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Decorating gourdsArt Instruction books for the aspiring gourd Artist

Art Instruction and Idea Books, Painting, Carving, Perspectives, Patterns, Inspirational & more.

Visit the Gourd Artists Showcase. Great artists and great pieces of work.

Ardee's Gourds

The 3D Art Canvas


Decorating gourds
Art Instruction and Idea Books

Art Instruction books for the aspiring gourd Artist
Painting, Carving, Perspectives, Patterns, Inspirational & more.

 Gourd Gallery

Fossil trinket box


gourds by Dan

From woodburning to acrylic and pencil.


The Gourd Reserve is dedicated to the education of Gourds for functional use, as well as pieces of art. They have been around since the dawn of time and man through out the ages has used them for utility purposes as well as for decorative purposes, and even crafted as bird houses which is perhaps what they are most commonly recognized as today. Beyond being utility vessels, they are also a 3D art canvas now being favored by many fine artists around the world. Their use as an art canvas, their use by Creek Indians as purple Martin Houses, and educational books on gourd crafting and arts.


Gourd ID Chart 3 gourd id chart 2 Gourd Identification Chart 1

Copy and paste this code to your website to display the Gourd ID Chart
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One of visitors and a reader and fellow experimenter in drying techniques has clean and dried Apple Gourds in just 10 days. If you are not familiar with our drying experiments, please make yourself familiar with them by reading the Gourd Report Vol 1  before toasting one of your prize gourds. 

Creek Indians in America used gourds for centuries as Purple Martin Bird houses as well as for storing and protecting their corn from the animals. Purple Martins eat flying insects captured in flight, including many larger flying insects which has led many farmers and rural homes to make Purple Martin gourds to attract them.  The Creek Indians realized this and for centuries they grew large kettle shaped gourds for the purpose of housing Purple Martins for insect control.  As a result, many wild Purple Martins are already accustomed to using gourds for nesting, so much so there are companies producing plastic Purple Martin house gourds in hopes that these birds will not distinguish between plastic look alike and the real thing. Once Purple Martins have adapted a suitable nesting ground, as long as their homes are taken care of, cleaned or replaced yearly, they will return along with the next generation.  Some Purple Martin lovers literally have an annual nesting of 100's to 1,000's of Purple Martins.  One of the most interesting aspects of Purple Matins is they are the only bird in North America that has developed a total dependency on Humans for their existence.  Without humans providing nests for Purple Martins, they would rapidly become a rare, if not extinct bird in America due to a loss of their nesting places.  Before humans provided them nesting homes, they used old woodpecker nests, but woodpecker nests are normally only found in standing dead trees which  which now are generally cut down and cleared by man for new growth or for fire wood.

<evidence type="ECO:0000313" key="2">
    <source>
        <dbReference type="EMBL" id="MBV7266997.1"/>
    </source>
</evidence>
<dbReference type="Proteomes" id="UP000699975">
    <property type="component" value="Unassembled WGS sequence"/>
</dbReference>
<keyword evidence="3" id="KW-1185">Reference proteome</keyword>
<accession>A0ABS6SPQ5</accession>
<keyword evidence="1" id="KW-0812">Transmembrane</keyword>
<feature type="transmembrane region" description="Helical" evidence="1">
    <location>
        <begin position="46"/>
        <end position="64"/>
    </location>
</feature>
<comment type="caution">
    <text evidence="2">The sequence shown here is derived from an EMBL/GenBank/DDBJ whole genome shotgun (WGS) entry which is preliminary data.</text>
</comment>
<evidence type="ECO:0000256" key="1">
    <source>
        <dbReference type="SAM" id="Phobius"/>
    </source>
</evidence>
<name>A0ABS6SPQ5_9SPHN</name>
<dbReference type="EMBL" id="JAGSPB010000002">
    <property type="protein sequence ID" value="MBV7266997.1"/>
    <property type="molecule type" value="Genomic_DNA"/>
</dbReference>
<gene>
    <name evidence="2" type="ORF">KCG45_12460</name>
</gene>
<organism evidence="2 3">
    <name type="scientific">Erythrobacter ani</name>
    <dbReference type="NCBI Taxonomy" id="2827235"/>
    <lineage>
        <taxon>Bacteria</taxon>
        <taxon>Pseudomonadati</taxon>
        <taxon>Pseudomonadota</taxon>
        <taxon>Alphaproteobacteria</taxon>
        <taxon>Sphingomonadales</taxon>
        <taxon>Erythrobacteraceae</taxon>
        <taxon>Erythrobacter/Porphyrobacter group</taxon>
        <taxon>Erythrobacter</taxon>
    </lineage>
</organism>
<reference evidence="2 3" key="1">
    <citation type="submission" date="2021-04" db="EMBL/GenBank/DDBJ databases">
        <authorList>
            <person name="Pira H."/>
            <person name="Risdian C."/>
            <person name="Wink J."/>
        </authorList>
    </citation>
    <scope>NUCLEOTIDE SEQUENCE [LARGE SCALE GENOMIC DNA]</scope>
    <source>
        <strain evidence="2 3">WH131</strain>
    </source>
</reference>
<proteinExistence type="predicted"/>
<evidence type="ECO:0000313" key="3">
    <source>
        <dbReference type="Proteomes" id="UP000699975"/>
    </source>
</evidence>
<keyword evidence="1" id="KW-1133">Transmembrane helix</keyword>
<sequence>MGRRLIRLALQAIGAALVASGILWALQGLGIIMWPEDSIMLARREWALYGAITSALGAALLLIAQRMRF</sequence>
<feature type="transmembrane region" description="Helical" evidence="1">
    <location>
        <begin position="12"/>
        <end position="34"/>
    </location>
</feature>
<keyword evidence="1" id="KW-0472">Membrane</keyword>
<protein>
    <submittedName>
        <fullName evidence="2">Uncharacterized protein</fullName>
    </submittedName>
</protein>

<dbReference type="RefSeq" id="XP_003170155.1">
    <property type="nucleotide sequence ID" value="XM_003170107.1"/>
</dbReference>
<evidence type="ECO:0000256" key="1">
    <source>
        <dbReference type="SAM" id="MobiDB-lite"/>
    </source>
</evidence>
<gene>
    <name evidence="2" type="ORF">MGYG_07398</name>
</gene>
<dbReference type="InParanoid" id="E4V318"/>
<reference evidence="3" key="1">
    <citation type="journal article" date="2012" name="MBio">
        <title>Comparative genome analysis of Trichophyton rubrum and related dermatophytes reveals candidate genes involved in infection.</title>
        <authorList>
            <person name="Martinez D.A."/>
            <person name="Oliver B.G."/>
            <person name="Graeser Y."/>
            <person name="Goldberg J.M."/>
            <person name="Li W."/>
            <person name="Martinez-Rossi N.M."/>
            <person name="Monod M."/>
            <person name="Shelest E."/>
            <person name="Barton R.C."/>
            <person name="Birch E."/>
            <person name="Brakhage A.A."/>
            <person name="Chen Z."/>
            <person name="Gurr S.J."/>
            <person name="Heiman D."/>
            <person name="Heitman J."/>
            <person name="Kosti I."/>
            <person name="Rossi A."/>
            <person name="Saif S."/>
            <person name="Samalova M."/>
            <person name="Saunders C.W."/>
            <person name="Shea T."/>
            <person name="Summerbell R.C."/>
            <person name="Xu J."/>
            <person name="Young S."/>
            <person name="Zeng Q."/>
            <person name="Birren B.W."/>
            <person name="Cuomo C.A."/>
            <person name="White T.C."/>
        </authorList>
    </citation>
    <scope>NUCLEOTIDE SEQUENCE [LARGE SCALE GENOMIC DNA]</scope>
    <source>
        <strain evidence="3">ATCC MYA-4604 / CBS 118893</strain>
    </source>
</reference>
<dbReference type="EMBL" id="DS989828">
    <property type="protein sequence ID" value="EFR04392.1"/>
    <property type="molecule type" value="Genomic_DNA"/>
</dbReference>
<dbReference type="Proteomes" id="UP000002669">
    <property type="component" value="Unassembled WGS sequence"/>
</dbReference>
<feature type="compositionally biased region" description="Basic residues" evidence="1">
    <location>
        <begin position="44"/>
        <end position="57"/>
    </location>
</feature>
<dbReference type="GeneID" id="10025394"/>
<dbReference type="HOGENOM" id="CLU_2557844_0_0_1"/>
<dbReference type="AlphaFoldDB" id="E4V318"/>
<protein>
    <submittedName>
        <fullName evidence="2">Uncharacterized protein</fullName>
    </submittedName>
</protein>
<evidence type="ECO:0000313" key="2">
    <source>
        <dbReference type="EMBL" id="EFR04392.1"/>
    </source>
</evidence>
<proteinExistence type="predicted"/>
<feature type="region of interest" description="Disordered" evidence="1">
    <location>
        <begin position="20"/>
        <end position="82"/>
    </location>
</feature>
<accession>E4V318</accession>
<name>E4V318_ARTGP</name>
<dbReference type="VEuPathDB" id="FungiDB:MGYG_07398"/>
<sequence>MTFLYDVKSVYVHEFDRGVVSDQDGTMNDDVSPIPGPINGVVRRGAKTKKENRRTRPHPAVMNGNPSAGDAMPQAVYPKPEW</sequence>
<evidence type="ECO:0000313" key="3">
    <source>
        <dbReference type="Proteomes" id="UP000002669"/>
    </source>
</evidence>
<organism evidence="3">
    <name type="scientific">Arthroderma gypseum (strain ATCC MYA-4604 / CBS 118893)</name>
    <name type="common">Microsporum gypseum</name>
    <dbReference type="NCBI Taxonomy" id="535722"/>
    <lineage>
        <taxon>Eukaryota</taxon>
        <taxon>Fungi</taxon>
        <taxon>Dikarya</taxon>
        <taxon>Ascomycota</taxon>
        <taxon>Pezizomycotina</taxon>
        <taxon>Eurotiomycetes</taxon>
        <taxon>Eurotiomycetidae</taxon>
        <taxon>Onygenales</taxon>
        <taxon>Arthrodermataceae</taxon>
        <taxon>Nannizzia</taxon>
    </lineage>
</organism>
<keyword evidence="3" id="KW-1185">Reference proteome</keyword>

We hope you take time to explore our site and view some of the beautiful artwork that turns these gourds from a utilitary device to a beautiful piece of home decor fit for even the finest art collections.

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